There was a squeak of springs beneath her. She still had her eyes closed yet they flew open when she registered the pillow beneath her head. The growing clouds were replaced with a cream coloured ceiling and a mobile of stars. The rumbling of thunder no longer existed, though she strained her ears for it. All she could hear was the distant sound of a TV down the hall. The only thunder came from her chest. She felt a jab in her side and lifted herself up to pull the dried out piece of grass out from under her.
She was clambering up the shelves of her pantry, reaching for something. Her fingers were outstretched, inches away from the cereal box, when she felt an arm pull her from behind. If the arm hadn’t felt like a zap of cold she would have assumed it had been her father pulling her from the shelf to warn her about falling.
It took only seconds for her to be dragged into another world, a world where she was also reaching for something, but this time it wasn’t a cereal box. This time it was a handhold on a blackened mountain ridge. One that she missed.
As she fell she saw the sharp ridges of the rock that made up the mountain. She burst through clouds that lay just beneath the mountain tops, and they left her cold and disappointed that they didn’t cushion her fall. Before she squeezed her eyes shut in fear she gawked at the turquoise sky that seemed so unreal and magical that she wanted to keep looking as she fell further and further down.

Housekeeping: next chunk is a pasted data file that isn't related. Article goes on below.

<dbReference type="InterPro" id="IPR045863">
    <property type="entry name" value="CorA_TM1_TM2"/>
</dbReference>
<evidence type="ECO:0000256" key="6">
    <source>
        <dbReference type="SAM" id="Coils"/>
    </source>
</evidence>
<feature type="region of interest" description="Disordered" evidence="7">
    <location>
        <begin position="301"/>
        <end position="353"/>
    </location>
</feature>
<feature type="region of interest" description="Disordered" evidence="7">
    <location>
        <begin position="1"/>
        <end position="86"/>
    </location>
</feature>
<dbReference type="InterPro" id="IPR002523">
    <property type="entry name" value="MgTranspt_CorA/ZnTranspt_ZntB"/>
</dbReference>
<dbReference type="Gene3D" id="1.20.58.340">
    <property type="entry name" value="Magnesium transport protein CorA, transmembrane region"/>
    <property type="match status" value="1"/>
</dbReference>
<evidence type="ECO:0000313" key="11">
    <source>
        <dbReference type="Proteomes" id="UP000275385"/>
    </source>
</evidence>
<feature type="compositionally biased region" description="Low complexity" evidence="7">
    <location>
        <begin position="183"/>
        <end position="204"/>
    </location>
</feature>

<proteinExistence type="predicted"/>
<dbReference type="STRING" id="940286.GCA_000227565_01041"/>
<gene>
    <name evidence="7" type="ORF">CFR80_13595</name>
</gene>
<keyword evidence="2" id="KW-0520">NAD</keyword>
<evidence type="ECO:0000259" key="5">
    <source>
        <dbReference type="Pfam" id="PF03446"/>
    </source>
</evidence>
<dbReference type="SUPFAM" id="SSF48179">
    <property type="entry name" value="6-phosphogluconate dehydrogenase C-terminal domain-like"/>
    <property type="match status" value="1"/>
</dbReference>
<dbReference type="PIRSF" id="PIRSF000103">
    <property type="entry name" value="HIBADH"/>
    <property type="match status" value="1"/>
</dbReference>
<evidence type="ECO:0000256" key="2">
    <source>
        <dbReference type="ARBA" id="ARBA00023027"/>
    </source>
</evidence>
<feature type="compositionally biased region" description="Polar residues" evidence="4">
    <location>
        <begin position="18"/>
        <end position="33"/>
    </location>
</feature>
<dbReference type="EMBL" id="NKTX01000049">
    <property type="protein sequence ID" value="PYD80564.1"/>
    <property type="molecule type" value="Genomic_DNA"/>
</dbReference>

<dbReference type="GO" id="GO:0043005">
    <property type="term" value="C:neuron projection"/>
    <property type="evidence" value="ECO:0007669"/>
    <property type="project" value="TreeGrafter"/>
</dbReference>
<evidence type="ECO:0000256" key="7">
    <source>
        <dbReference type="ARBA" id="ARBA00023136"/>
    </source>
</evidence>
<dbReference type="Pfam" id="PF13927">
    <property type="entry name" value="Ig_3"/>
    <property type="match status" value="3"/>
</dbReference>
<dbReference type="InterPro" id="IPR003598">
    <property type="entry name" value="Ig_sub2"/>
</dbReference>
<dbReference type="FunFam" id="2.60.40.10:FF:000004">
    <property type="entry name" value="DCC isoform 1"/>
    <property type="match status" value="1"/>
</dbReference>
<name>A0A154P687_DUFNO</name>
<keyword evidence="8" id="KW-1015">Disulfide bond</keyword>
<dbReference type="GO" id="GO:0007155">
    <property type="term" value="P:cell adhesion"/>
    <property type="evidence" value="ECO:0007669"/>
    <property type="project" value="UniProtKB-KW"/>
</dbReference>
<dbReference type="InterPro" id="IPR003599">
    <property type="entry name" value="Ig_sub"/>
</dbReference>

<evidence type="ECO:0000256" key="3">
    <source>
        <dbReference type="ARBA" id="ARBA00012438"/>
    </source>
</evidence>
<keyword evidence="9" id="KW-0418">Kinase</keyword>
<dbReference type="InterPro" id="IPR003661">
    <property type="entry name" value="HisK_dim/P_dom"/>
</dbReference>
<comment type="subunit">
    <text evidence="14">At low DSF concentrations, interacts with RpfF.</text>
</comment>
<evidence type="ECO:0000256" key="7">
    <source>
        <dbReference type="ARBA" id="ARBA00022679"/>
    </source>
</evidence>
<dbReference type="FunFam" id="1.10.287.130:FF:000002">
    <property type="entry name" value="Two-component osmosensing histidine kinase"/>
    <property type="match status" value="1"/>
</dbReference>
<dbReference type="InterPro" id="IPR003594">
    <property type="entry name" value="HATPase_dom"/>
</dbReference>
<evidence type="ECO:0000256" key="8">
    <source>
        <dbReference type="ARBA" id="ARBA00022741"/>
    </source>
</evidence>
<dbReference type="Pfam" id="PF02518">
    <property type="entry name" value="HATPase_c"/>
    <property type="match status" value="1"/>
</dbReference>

She didn’t fall far, but she landed on her backside with a thud. Her arms were clutching a cereal box, now crumbled and dented from her squeezing it too hard. She didn’t cry out or complain. She couldn’t, who would have believed her? She just put the cereal back in the pantry on a lower shelf. She didn’t really feel like eating it anymore.
She found him huddled in a corner on her back porch. She had spotted a corner that the moonlight should have touched but didn’t. He looked scared, though no expression was visible. All he was was blackness shaped like a man. A space where nothingness had morphed into a person and that person was now cowering in a corner at the sight of a little girl.
“Hello,” she said. She didn’t want to scare him. All she wanted was to know who he was.
“Hello,” he repeated in a cautioned whisper, his low voice like an echo in the night. He was more scared of her than she was of it, like a bee or a fish. He was trying to make himself small, hoping to disappear into the corner that backed him. She stood in the centre of the porch, her arms swinging by her side. She gave him a small smile, trying to tell him it was Okay.
“Thank you for the cave. And the hot air balloon,” she said with gratitude, the same way she would reply to an aunt buying her books or treats.
“I’m… I’m sorry you fell,” he replied. He looked down at his feet. Or it could have been his belly. He was big in that way.
“Oh… that’s okay,” she lowered her voice in understanding. “It was still pretty. I’d never fallen through a cloud before.”
He hunched over more, ashamed and sorry.
“I just… didn’t want…” he attempted, unsure, possibly afraid, to say what he wanted to say. He looked at the small little girl, her hair a halo around her and a smile on her face. She blinked at him, waiting for him to say what he needed to say.
“I just didn’t want to be….a…. monster…anymore.” he finally got out. She giggled at him, a high pitched squeal of delight and appreciation.
“You’re not a monster!” she said, keeping her grin but raising her eyebrows, giving him a matter of fact look. “You just have really bad timing.”